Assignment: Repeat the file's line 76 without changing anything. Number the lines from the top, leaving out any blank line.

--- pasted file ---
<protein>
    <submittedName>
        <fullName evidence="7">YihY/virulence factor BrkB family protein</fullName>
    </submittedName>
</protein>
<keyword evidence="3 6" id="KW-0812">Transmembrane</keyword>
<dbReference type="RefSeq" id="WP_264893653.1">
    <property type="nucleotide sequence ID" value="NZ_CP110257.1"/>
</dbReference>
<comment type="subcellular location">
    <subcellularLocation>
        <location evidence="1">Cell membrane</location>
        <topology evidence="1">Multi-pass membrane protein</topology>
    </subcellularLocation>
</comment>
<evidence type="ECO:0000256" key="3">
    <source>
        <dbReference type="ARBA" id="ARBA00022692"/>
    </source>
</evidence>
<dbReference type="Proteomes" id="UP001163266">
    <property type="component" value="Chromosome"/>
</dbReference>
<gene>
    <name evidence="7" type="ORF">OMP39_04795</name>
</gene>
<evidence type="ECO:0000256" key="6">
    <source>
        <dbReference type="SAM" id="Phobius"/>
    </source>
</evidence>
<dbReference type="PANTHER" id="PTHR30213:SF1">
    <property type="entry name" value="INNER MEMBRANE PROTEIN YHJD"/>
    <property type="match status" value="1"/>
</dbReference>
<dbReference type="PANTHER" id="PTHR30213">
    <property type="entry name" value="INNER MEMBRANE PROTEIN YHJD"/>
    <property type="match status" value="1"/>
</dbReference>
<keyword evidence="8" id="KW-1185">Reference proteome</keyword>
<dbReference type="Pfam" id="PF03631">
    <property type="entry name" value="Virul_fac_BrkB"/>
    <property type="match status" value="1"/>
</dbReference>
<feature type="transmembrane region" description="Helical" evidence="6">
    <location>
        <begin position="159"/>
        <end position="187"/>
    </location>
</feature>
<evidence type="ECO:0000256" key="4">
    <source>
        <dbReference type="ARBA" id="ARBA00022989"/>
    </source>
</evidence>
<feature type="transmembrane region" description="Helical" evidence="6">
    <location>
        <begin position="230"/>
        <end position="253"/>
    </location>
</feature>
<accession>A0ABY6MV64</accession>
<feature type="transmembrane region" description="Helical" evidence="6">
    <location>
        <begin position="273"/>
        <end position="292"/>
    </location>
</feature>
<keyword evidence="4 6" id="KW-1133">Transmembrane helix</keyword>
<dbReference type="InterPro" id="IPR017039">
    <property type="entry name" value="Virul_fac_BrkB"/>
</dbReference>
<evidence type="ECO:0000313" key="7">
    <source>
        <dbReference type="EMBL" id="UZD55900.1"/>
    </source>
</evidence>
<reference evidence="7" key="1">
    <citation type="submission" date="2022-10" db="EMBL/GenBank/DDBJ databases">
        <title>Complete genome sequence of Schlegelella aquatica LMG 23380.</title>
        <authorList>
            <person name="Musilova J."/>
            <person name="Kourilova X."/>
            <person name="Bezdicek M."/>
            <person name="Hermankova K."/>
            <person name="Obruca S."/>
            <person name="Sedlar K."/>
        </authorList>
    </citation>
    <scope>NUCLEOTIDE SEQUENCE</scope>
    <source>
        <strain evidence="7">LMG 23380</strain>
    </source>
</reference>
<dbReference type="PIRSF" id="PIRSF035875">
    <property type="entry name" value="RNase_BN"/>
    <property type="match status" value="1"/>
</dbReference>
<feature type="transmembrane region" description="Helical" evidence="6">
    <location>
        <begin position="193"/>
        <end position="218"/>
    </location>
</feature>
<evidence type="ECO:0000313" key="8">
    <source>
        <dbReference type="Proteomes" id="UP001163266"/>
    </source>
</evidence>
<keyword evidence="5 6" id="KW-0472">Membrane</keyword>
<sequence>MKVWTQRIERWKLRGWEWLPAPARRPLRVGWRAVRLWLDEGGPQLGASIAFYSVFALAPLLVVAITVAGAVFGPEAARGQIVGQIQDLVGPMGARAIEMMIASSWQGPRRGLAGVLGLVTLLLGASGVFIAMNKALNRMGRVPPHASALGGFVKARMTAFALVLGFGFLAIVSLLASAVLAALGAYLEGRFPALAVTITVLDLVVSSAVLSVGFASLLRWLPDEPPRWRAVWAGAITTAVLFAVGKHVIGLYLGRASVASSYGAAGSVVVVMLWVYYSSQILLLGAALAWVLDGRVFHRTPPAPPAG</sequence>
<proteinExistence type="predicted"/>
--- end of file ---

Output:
    </source>